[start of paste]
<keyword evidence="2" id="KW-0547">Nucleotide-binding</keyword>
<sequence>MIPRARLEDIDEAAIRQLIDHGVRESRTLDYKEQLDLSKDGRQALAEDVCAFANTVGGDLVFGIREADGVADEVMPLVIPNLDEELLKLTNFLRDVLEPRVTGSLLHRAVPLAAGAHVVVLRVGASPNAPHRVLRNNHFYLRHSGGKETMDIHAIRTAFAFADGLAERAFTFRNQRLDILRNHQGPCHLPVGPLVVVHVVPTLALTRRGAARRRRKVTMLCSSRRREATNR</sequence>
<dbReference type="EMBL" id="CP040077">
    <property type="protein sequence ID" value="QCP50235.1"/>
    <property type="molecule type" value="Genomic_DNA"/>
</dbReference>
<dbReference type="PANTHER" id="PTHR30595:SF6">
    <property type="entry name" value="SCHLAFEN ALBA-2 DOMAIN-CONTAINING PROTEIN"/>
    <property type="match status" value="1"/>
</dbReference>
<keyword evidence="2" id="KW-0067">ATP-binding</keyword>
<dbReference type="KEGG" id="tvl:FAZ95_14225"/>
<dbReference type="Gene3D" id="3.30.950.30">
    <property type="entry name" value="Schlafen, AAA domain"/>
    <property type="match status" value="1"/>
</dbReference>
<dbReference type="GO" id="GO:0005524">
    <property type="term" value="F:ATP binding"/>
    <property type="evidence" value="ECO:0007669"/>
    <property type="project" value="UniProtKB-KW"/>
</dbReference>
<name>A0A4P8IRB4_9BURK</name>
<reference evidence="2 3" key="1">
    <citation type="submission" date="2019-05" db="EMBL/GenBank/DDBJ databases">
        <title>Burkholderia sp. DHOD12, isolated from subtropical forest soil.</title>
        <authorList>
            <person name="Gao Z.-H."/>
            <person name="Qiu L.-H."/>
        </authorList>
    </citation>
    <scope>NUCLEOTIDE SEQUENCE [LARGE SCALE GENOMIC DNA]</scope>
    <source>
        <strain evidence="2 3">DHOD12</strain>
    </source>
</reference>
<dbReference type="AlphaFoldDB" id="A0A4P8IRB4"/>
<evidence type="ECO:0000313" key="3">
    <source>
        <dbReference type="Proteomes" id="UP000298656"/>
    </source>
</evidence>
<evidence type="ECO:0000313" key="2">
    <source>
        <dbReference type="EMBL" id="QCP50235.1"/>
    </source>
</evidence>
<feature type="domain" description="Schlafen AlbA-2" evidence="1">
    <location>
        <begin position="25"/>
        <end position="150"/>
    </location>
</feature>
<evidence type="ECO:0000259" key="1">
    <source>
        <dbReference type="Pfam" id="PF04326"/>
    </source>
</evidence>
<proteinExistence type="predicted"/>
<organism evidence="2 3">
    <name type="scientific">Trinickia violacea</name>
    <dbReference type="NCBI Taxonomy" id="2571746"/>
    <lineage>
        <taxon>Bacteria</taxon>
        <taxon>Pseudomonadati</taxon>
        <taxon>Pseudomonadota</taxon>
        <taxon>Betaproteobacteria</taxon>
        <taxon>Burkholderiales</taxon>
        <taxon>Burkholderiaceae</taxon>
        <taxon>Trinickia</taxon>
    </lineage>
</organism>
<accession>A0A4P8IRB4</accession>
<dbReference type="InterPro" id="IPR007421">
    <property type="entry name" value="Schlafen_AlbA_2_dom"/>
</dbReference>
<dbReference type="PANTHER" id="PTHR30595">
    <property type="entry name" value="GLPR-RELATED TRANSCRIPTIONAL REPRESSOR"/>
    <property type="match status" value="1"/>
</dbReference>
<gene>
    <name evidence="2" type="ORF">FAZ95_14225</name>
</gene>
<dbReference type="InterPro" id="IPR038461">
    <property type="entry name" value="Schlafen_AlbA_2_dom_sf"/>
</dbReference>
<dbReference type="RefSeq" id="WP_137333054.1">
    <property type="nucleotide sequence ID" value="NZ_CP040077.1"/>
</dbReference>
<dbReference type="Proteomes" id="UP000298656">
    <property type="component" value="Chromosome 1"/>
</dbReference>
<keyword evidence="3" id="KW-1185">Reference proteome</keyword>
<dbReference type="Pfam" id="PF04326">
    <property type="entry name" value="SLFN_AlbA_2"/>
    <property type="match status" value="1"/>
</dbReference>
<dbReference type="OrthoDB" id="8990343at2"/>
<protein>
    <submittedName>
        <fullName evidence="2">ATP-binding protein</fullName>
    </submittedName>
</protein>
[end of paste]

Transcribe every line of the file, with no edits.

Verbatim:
<keyword evidence="2" id="KW-0547">Nucleotide-binding</keyword>
<sequence>MIPRARLEDIDEAAIRQLIDHGVRESRTLDYKEQLDLSKDGRQALAEDVCAFANTVGGDLVFGIREADGVADEVMPLVIPNLDEELLKLTNFLRDVLEPRVTGSLLHRAVPLAAGAHVVVLRVGASPNAPHRVLRNNHFYLRHSGGKETMDIHAIRTAFAFADGLAERAFTFRNQRLDILRNHQGPCHLPVGPLVVVHVVPTLALTRRGAARRRRKVTMLCSSRRREATNR</sequence>
<dbReference type="EMBL" id="CP040077">
    <property type="protein sequence ID" value="QCP50235.1"/>
    <property type="molecule type" value="Genomic_DNA"/>
</dbReference>
<dbReference type="PANTHER" id="PTHR30595:SF6">
    <property type="entry name" value="SCHLAFEN ALBA-2 DOMAIN-CONTAINING PROTEIN"/>
    <property type="match status" value="1"/>
</dbReference>
<keyword evidence="2" id="KW-0067">ATP-binding</keyword>
<dbReference type="KEGG" id="tvl:FAZ95_14225"/>
<dbReference type="Gene3D" id="3.30.950.30">
    <property type="entry name" value="Schlafen, AAA domain"/>
    <property type="match status" value="1"/>
</dbReference>
<dbReference type="GO" id="GO:0005524">
    <property type="term" value="F:ATP binding"/>
    <property type="evidence" value="ECO:0007669"/>
    <property type="project" value="UniProtKB-KW"/>
</dbReference>
<name>A0A4P8IRB4_9BURK</name>
<reference evidence="2 3" key="1">
    <citation type="submission" date="2019-05" db="EMBL/GenBank/DDBJ databases">
        <title>Burkholderia sp. DHOD12, isolated from subtropical forest soil.</title>
        <authorList>
            <person name="Gao Z.-H."/>
            <person name="Qiu L.-H."/>
        </authorList>
    </citation>
    <scope>NUCLEOTIDE SEQUENCE [LARGE SCALE GENOMIC DNA]</scope>
    <source>
        <strain evidence="2 3">DHOD12</strain>
    </source>
</reference>
<dbReference type="AlphaFoldDB" id="A0A4P8IRB4"/>
<evidence type="ECO:0000313" key="3">
    <source>
        <dbReference type="Proteomes" id="UP000298656"/>
    </source>
</evidence>
<evidence type="ECO:0000313" key="2">
    <source>
        <dbReference type="EMBL" id="QCP50235.1"/>
    </source>
</evidence>
<feature type="domain" description="Schlafen AlbA-2" evidence="1">
    <location>
        <begin position="25"/>
        <end position="150"/>
    </location>
</feature>
<evidence type="ECO:0000259" key="1">
    <source>
        <dbReference type="Pfam" id="PF04326"/>
    </source>
</evidence>
<proteinExistence type="predicted"/>
<organism evidence="2 3">
    <name type="scientific">Trinickia violacea</name>
    <dbReference type="NCBI Taxonomy" id="2571746"/>
    <lineage>
        <taxon>Bacteria</taxon>
        <taxon>Pseudomonadati</taxon>
        <taxon>Pseudomonadota</taxon>
        <taxon>Betaproteobacteria</taxon>
        <taxon>Burkholderiales</taxon>
        <taxon>Burkholderiaceae</taxon>
        <taxon>Trinickia</taxon>
    </lineage>
</organism>
<accession>A0A4P8IRB4</accession>
<dbReference type="InterPro" id="IPR007421">
    <property type="entry name" value="Schlafen_AlbA_2_dom"/>
</dbReference>
<dbReference type="PANTHER" id="PTHR30595">
    <property type="entry name" value="GLPR-RELATED TRANSCRIPTIONAL REPRESSOR"/>
    <property type="match status" value="1"/>
</dbReference>
<gene>
    <name evidence="2" type="ORF">FAZ95_14225</name>
</gene>
<dbReference type="InterPro" id="IPR038461">
    <property type="entry name" value="Schlafen_AlbA_2_dom_sf"/>
</dbReference>
<dbReference type="RefSeq" id="WP_137333054.1">
    <property type="nucleotide sequence ID" value="NZ_CP040077.1"/>
</dbReference>
<dbReference type="Proteomes" id="UP000298656">
    <property type="component" value="Chromosome 1"/>
</dbReference>
<keyword evidence="3" id="KW-1185">Reference proteome</keyword>
<dbReference type="Pfam" id="PF04326">
    <property type="entry name" value="SLFN_AlbA_2"/>
    <property type="match status" value="1"/>
</dbReference>
<dbReference type="OrthoDB" id="8990343at2"/>
<protein>
    <submittedName>
        <fullName evidence="2">ATP-binding protein</fullName>
    </submittedName>
</protein>